Effects if Seasonal Land Surface Conditions on Hydrometeorological Dynamics in Southwestern North America

Project: Research project

Description

Semiarid ecosystems dominated by summer rainfall can have a dramatic seasonal greening that affects land-atmosphere interactions and rainfall-runoff dynamics. Little is known about these interactions in semiarid monsoon regions throughout the world, primarily due to a paucity of ground observations and limitations in the remote sensing and numerical modeling of these complex systems. The North American Monsoon System (NAMS) provides an ideal opportunity to investigate the processes by which the land surface interacts and modulates a monsoon system. NAMS controls the distribution of rainfall, vegetation, streamflow and recharge in the southwestern US and northern Mexico and can account for 40 to 70% of the annual precipitation. Its strong geographic variation provides an organizing principle to study the influence of summer conditions on the climate, hydrology and ecology of southwestern North America. There is an urgent need for integrative studies that characterize land surface conditions and their influence on hydrologic and atmospheric processes. We argue that significant advances can be made through efforts that synthesize ground observation networks, remote sensing data and hydrometeorological models in these environments. We seek to address an identified gap in understanding land surface interactions with NAMS through comparative studies along gradients spanning across four selected Army Installations (Yuma Proving Grounds, Fort Huachuca, Fort Bliss and Fort Carson). Our scientific objectives are to: (1) Characterize the spatiotemporal variability of hydrometeorological processes in the NAMS region; (2) Analyze the seasonal evolution and linkages in meteorological forcing and land surface characteristics; (3) Conduct hydrometeorological model experiments to quantify the effects of seasonal variations in land surface conditions; and (4) Synthesize process studies and numerical modeling efforts to obtain regional spatiotemporal estimates. For each objective, we seek to gain process understanding that will be useful for improving predictive hydrometeorological models. To do so, we propose to use a portable instrumentation network, remote sensing data and hydrometeorological modeling in the Army Installations and over the broader NAMS domain. The sites have significant differences in land surface seasonality, spanning aridity and monsoonal gradients, and thus are ideal for our scientific questions. Our proposal focuses on transforming hydrometeorological data obtained at well instrumented sites into prediction capabilities useful for Army Installations. We approach the problem of improving hydrometeorological predictions by selecting sites arranged along a gradient in monsoon conditions. In order to deliver new capabilities for NAMS forecasting, we seek to acquire process understanding via field measurements and remote sensing data. Based on these observations, we will apply, test and analyze the predictions of a hydrometerological forecasting system accounting for seasonal variations in land surface characteristics. Our efforts are aimed towards improved understanding of the seasonal variability in land surface and atmospheric processes. Further, the proposed work will have a direct impact on our understanding of hydrometeorological processes in a region with significant social, economic and political issues related to water resources.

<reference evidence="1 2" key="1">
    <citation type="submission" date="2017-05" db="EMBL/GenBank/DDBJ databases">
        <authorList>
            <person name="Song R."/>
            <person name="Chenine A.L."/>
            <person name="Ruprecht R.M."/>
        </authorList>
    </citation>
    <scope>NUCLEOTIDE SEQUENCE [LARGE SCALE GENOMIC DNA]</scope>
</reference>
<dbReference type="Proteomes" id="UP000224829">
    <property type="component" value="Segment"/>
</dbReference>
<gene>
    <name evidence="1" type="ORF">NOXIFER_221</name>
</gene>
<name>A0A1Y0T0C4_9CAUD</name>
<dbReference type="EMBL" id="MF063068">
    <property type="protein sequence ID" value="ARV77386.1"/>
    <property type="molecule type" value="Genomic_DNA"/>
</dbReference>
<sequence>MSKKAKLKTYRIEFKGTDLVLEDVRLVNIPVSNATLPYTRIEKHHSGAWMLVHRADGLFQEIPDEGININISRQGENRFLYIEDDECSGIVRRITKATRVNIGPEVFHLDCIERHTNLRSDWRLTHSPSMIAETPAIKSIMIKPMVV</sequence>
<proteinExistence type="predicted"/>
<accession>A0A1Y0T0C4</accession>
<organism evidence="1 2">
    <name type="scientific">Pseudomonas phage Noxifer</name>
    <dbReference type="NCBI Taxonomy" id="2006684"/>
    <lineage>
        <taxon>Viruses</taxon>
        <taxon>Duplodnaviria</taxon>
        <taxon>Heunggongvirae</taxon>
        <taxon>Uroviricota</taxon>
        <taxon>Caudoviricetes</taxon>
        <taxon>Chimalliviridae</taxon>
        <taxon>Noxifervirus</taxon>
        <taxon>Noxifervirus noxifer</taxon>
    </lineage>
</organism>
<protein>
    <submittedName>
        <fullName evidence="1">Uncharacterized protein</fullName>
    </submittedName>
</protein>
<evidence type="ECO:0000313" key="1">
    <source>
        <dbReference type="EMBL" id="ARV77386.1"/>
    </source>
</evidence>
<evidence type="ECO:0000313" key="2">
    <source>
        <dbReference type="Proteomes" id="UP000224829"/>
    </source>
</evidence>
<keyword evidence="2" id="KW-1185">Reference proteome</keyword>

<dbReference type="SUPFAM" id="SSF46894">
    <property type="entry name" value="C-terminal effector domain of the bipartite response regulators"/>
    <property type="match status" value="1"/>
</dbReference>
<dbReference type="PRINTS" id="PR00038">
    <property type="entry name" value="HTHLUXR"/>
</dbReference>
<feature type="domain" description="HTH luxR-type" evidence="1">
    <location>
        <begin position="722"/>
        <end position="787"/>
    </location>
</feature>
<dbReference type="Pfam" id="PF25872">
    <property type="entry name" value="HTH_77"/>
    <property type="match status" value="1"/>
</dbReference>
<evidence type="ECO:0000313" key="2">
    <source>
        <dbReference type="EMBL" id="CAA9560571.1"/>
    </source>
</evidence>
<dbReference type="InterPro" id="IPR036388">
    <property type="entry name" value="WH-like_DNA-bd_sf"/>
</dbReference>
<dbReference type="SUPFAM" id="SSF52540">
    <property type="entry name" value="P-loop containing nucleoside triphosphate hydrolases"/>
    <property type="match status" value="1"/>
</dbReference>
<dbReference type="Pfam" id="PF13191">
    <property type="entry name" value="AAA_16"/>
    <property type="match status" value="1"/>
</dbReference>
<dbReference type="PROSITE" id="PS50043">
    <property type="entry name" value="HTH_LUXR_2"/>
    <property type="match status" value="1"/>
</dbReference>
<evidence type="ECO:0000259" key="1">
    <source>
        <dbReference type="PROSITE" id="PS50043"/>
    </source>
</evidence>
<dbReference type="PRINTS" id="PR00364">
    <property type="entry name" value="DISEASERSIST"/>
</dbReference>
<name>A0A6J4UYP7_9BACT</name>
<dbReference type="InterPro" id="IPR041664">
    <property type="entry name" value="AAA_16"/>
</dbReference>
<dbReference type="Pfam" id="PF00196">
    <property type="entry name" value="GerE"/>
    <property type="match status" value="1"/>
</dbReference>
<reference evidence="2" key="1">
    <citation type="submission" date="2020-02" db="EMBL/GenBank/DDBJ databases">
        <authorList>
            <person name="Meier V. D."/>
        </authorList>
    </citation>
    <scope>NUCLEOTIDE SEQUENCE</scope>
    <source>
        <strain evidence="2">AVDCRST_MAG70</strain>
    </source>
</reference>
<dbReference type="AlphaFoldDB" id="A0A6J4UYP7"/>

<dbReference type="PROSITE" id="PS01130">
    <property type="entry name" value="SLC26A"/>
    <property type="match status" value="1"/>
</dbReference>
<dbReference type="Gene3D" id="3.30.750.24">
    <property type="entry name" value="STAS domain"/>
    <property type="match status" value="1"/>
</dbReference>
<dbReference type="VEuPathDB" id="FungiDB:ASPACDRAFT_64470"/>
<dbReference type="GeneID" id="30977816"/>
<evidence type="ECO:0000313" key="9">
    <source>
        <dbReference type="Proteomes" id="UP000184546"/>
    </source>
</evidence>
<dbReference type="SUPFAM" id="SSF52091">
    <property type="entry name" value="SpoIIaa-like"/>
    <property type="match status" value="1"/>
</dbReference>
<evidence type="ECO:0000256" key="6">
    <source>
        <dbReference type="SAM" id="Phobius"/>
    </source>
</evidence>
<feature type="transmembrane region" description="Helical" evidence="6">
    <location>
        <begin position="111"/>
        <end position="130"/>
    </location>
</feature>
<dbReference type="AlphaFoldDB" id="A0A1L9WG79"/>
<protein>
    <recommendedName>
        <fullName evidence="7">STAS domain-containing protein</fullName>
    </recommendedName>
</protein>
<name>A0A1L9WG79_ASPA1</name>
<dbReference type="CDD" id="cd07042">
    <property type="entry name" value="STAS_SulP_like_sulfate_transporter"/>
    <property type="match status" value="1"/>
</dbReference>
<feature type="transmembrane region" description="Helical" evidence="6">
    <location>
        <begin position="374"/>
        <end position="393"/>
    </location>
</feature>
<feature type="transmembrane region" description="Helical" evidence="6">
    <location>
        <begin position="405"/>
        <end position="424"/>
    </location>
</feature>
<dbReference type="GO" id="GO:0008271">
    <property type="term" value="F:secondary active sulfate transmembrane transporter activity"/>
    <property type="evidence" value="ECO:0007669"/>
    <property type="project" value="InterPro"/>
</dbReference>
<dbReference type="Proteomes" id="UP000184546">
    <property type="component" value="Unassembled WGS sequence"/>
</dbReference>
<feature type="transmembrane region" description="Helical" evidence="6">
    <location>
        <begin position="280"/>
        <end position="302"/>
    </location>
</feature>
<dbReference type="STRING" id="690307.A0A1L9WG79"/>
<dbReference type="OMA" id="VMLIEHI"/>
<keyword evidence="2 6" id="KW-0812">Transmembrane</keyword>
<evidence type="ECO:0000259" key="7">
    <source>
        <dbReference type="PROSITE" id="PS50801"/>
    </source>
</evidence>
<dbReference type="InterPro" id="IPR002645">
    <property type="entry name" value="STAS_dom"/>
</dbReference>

StatusFinished
Effective start/end date3/1/092/28/15

Funding

  • US Department of Defense (DOD): $999,288.00

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land surface
monsoon
remote sensing
rainfall
seasonal variation
prediction
modeling
North America
effect
summer
aridity
geographical variation
instrumentation
seasonality
streamflow
control system
recharge
comparative study
hydrology
water resource